Tuesday, May 30, 2006

Ken Wyban's Restored Victorian:
the Alfred Richards House;
Now it has no future


As of early morning May 30, 2006 I have not found any report, news account, or other indication yet of the status of Ken Wyban's restored Victorian house on the south side of N Street SE -- inside the Nationals Stadium complex footprint -- except for that from my return visit to Jacqueline Dupree's web site, where I found the middle of the three photos below replaced with the third photo


Photos by Jacqueline Dupree

Ken Wyban's house, demolished. This occurred apparantly sometime after Monday, May 15, the given demolition date for the houses to the right, or Wednesday, May 24, when the house is given as still being there, and before Sunday, May 28, 2006, when it is given as demolished.

From Jacqueline Dupree at http://www.jdland.com/dc/stadium.cfm?tab=no2

News Items Posted For This Project

Stadium Construction Update (5/28/06 09:00 AM)
The one structure on the stadium site that maybe should have been saved--the Victorian rowhouse at Van and N--was demolished late this week, leaving now just the buildings on the east side of Half Street between N and O as the only ones left to take down. I added a couple of new shots to the stadium construction gallery, although not a full complement (I'm being lazy this holiday weekend). I'll also note that the WashTimes ran its own piece on Saturday on the looming battle between the city and the Lerners over the parking garages....

Stadium Construction Update (5/24/06 11:30 AM)
Pile driving has begun at the ballpark site, at a spot just northwest of Ist and (formerly) O streets. And the red-brick car repair building on the west side of Half Street has now been demolished, leaving only the industrial buildings on the east side of Half and south side of N, plus Ken Wyban's house on N Street.

Another Day, Another Stadium Demolition Update (5/15/06 02:35 PM)
The four red-brick rowhouses on N Street between Van and South Capitol bit the dust today; my stadium construction gallery has before-and-after photos, as well as some updated shots of the demolition of the trash transfer garage at 1st and N. (Note that Ken Wyban's restored Victorian townhouse is still standing, at least as of today. Maybe they'll hang onto it for a while, and think about including it in any of the non-stadium entertainment development they might be planning for that spot?)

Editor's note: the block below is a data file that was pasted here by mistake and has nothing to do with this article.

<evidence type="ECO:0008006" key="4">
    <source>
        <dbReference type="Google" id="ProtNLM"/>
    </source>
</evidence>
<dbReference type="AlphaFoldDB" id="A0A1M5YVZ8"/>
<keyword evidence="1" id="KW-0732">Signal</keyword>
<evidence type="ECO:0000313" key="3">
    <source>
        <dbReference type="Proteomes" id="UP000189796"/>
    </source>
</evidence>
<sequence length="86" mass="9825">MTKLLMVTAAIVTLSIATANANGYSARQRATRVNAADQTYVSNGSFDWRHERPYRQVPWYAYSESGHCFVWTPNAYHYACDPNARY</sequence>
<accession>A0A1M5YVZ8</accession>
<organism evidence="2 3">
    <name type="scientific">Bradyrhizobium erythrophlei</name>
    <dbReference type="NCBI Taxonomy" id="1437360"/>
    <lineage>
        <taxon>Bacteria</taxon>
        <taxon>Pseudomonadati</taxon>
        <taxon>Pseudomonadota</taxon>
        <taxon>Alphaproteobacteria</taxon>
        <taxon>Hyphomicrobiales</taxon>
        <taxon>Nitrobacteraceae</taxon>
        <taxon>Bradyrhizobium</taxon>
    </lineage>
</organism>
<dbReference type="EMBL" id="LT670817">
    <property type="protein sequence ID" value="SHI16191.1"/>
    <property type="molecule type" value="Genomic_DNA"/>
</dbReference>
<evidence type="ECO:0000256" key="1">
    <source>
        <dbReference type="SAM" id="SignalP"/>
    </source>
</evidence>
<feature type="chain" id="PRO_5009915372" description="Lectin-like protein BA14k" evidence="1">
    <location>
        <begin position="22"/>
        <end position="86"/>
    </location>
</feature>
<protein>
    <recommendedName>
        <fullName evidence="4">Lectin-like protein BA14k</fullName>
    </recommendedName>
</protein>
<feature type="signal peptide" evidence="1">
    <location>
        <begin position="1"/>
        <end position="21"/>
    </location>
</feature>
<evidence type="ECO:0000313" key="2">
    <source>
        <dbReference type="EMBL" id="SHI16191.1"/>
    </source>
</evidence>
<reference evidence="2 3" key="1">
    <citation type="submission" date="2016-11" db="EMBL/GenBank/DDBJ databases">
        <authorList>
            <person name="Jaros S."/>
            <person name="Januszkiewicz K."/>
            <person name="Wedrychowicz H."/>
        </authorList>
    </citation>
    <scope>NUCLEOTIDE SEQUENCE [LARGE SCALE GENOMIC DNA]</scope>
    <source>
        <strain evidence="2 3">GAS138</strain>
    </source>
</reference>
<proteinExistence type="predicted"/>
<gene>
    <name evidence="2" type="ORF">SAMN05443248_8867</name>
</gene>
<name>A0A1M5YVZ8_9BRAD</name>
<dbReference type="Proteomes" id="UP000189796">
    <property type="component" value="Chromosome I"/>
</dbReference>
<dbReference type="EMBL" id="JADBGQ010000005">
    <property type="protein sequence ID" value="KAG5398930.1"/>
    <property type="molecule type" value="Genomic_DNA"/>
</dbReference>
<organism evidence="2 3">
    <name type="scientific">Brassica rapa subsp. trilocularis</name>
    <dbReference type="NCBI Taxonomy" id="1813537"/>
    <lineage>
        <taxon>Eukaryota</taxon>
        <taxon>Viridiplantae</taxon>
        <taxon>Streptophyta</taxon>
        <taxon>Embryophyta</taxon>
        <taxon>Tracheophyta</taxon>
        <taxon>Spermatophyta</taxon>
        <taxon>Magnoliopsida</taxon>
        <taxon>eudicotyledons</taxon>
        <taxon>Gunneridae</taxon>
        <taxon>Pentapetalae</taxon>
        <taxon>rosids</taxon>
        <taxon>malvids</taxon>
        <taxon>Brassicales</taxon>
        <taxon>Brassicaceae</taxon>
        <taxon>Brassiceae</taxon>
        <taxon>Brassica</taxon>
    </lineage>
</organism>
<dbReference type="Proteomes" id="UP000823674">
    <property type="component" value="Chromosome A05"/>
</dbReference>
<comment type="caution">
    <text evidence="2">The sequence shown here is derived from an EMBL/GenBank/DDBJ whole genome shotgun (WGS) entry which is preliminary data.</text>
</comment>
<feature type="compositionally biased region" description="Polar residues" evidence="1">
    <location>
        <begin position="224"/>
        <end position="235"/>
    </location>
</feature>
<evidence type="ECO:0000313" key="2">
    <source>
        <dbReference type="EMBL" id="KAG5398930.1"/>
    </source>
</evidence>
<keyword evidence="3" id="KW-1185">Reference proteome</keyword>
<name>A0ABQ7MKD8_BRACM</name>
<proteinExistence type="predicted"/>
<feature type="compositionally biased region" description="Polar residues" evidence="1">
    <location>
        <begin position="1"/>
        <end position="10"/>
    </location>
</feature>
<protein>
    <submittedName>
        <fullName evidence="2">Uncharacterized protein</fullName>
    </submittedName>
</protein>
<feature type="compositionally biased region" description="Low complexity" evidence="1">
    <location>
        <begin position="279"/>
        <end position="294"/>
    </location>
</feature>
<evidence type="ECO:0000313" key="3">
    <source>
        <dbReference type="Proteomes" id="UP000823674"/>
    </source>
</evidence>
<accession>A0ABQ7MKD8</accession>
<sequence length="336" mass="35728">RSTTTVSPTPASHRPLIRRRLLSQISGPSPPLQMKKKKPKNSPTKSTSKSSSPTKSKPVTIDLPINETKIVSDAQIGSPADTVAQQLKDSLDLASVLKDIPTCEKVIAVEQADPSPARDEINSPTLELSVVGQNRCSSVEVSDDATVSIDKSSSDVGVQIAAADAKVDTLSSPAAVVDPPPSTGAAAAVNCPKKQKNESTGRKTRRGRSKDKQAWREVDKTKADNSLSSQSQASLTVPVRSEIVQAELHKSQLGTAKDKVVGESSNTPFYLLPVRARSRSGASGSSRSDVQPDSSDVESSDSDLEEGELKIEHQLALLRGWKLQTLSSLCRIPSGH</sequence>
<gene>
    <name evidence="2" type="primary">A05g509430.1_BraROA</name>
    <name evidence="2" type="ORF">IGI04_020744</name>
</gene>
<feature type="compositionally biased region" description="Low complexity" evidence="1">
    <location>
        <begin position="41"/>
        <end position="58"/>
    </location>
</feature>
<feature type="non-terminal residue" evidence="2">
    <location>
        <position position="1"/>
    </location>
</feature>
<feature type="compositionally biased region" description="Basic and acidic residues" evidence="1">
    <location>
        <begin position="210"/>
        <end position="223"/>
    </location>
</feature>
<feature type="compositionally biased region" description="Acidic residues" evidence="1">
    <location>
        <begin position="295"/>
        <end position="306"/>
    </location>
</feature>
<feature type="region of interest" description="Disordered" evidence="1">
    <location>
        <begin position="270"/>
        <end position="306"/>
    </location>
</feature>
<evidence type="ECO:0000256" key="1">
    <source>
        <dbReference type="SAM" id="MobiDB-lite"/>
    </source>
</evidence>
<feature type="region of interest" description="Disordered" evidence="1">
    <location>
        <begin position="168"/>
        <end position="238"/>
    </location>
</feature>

The houses shown demolished were on the south side of N Street SE. The area appears to be a part of the actual stadium in the earlier renderings. However, later renderings, such as that below, appear to shift the stadium slightly south, making room for an additional above ground structure (the likely western parking garage).

Nothing yet about this demolition in a Google new search.

It was built in the 1840's for its first owner, Washington, D.C. brick manufacturer Alfred Richards.

A link to a photo gallery by Elvert Xavier Barnes Photography about this Alfred Richards House that was demolished late May, 2006 for the Washington Nationals Stadium complex; the Alfred Richards House was located at
21 N Street SE,
Washington, D.C.:

From that site:

If current owner Ken Wyban, had his way the house at 21 N Street, in SE, WDC which was built in the 1840's by WDC brick manufacturer Alfred Richards would've been placed on the National Historic Preservation List, and, instead of being demolished to make way for the Washington Nationals Baseball Stadium it would be raised and relocated to a more suitable site, for operation as a bed and breakfast.
From NBC news at http://www.nbc4.com/news/4440977/detail.html
At American University, students have made a documentary about the relocation of these people and businesses.The class that produced the film -- which is called "In the Shadow: Stories From Southeast" -- is a mixture of journalism and film students working for social change.The students initially selected the topic of gentrification, but they narrowed it down to the impact of the stadium on a 28-acre area of southeast D.C.

Ken Wyban appears in the documentary. In April he received a letter from the city telling him he has until Dec. 31 to be out of his home. The city is taking his property, five other homes and 24 businesses through eminent domain."I'm going to try to deal with the city in good faith, but I know the city -- based on what I'm seeing -- has no intentions of dealing with us in good faith," he said.
I am not aware of any discussion or consideration about having Major League Baseball pay for the relocation, to avoid an Alfred Richards House demolition, as it would have been the only such structure within the Nationals Stadium complex footprint.

Nor have I found anything about whether such groups as the National Trust for Historic Preservation, had intervened.


Likewise, has anyone seen any discussions of alternatives for this stadium's design that would have instead incorporated the Alfred Richards House? From the diagram below, the Alfred Richards House was located by the group of 4 trees.

Illustration found at web site of Jacqueline Dupree

Perhaps when Nationals Stadium is demolished as a 20-30 year old eyesore -- much as the cir. 1980-2005 D.C. Convention Center was -- a replica of the Alfred Richards House may be constructed to face the eastern side of the South Capitol Street/Frederick Douglass Mall.

UPDATE: Displaced Man Regrets Ignorance of Eminent Domain

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